• Lilly Irani on Her Book, Chasing Innovation,” Interview with Christopher Kelty, CaMP Anthropology (May 15, 2019). 
  • Silvia M. Lindtner, Prototype Nation: China and the Contested Promise of Innovation (Princeton University Press, 2020). 
  • Sarah S. Lochlann Jain, Injury: The Politics of Product Design and Safety Law in the United States (Princeton University Press, 2006). 
  • Francis Jervis, Eating the World: A Political Economy of Silicon Valley, Dissertation, Department of Media, Culture and Communication, New York University (in progress) [thanks to Francis for recommending this]. 
  • Christopher Kelty, The Participant: A Century of Participation in Four Stories (University of Chicago Press, 2020). 
  • Christopher Kelty, “The Participant,” Interstitial (March 10, 2020) < podcast: 11:46 >. 
  • Christopher Kelty, “The Participant in Troubled Times,” Deakin Science & Society Network (June 22, 2020) < video: 1:00:45 >. 
  • Dorinne Kondo, About  Face: Performing Race in Fashion and Theater (Routledge, 1997).
  • Crystal Lee, dissertation is an ethnography of data visualization @ MIT
  • Cindy Lin, “Programming Earth as System in Indonesia,” dissertation research @ University of Michigan
  • Cindy Lin, “How to Make a Forest,” e-flux architecture (April 10, 2020) [ethnography of mapping / dataviz].
  • Sylvia Lintner, Prototype Nation: China and the Contested Promise of Innovation (Princeton University Press, 2020).  
  • Kathryn Mariner, “Fertile Ground” (ongoing research project). 
  • Shannon Mattern, “Just How Public Is the Seattle Public Library? Journal of Architectural Education 57:1 (2003): 5-18. 
  • Shannon Mattern, “Paju Bookcity: The Next Chapter,” Places Journal (January 2013). 
  • Shannon Mattern, “Post-It Note City,” Places Journal (February 2020). 
  • Clapperton C. Mavhunga, ed., What Do Science, Technology, and Innovation Mean from Africa? (MIT Press, 2017). 
  • Daniel Miller’s work — e.g., Daniel Miller and Sophie Woodward, “Manifesto for a Study of Denim,” Social Anthropology 15:3 (October 2007) — and my own 2010-12 “Media and Materiality” class
  • Keith Murphy,  Swedish Design: An Ethnography (Cornell University Press, 2015). 
  • Leonore Phillips, “The Messiness of Ethnography,” Platypus (July 2, 2019).
  • Ashanté M. Reese, Black Food Geographies: Race, Self-Reliance, and Food Access in Washington, D.C. (University of North Carolina Press, 2019). 
  • Lozana Rossenova, “Model-Database-Interface: A Study of the Redesign of the ArtBase, and the Role of User Agency in Born-Digital Archives,” Dissertation, London South Bank University, 2021.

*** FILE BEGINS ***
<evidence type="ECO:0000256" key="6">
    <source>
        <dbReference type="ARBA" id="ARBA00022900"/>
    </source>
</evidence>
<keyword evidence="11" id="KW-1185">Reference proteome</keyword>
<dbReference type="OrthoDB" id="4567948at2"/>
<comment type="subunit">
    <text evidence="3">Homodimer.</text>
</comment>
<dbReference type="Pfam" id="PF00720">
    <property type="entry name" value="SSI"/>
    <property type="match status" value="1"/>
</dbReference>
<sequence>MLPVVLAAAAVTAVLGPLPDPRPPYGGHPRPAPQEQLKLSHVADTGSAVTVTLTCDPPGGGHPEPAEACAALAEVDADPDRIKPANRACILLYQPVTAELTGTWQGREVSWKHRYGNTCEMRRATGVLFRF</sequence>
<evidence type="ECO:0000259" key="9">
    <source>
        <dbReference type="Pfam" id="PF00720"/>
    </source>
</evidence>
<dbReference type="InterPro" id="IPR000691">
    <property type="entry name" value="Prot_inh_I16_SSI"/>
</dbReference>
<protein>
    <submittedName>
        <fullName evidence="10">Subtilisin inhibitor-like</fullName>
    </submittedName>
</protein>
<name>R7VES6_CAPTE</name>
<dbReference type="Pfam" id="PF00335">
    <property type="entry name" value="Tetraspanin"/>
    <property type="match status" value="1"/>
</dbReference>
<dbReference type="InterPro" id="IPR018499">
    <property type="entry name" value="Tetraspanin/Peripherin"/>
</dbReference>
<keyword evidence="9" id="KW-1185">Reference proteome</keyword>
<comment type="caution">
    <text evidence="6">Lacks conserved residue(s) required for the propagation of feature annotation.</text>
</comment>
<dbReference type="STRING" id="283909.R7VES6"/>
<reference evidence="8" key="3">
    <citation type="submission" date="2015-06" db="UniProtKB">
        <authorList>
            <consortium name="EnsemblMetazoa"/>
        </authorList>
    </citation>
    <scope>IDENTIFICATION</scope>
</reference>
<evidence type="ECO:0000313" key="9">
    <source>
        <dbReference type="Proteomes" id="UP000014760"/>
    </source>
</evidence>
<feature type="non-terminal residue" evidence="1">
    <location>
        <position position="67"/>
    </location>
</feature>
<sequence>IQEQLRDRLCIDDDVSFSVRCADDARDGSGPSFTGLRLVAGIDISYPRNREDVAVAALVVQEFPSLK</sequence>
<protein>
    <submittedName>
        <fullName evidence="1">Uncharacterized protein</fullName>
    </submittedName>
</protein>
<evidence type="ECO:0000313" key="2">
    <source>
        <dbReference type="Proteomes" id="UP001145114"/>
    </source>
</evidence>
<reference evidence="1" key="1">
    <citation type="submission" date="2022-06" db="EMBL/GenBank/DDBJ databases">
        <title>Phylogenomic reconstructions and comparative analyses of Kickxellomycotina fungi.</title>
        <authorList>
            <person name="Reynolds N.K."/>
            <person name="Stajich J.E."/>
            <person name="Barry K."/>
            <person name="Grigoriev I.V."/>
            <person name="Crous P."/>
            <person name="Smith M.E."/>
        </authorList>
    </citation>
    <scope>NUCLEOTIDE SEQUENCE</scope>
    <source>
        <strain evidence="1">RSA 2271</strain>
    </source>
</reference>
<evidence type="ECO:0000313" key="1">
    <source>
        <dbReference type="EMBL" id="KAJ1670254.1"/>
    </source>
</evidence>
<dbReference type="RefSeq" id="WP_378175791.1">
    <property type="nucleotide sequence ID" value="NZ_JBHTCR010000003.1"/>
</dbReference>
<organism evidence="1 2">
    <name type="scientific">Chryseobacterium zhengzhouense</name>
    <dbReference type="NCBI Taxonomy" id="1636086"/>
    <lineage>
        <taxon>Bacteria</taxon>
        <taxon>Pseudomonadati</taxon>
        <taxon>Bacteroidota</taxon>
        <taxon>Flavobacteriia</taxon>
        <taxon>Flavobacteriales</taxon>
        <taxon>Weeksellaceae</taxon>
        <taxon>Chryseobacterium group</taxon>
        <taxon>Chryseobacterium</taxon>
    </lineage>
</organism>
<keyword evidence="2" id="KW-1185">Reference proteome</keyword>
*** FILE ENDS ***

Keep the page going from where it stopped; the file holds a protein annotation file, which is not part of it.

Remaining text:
• Natasha Dow Schüll, Addiction by Design: Machine Gambling in Las Vegas (Princeton University Press, 2012). 
  • Harris Solomon, “Living on Borrowed Breath: Respiratory Distress, Social Breathing, and the Vital Movement of Ventilators,” Medical Anthropology Quarterly (August 2020) [check out this Arena channel for additional resources on the theme].
  • Lucy A. Suchman, Human-Machine Reconfigurations: Plans and Situated Action, 2nd ed (Cambridge UP, 2007). 
  • Brandi Summers, Black in Place: The Spatial Aesthetics of Race in a Post-Chocolate City (University of North Carolina Press, 2019). 
  • Brandi Thompson Summers and Kathryn Howell, “Fear and Loathing (of Others): Race, Class, and Contestation of Space in Washington, DC,” International Journal of Urban and Regional Research 43:6 (2019) [more on race + architecture and urban planning].
  • Lee Vinsell, “Design Thinking Is a Boondoggle,” Chronicle Review (May 21, 2018). 
  • Eitan Y. Wilf, “The Ubiquity and Ambiguity of Routinized Business Innovation” and “The Post-It Note Economy: Understanding Post-Fordist Business Innovation” in Creativity on Demand: The Dilemma of Innovation in an Accelerated Age (University of Chicago Press, 2019): 1-27, 101-123.
  • Albena Yaneva, Crafting History: Archiving and the Quest for Architectural Legacy (Cornell University Press, 2020). 
  • *Albena Yaneva, Made by the Office for Metropolitan Architecture: An Ethnography of Design (010 Publishers, 2009).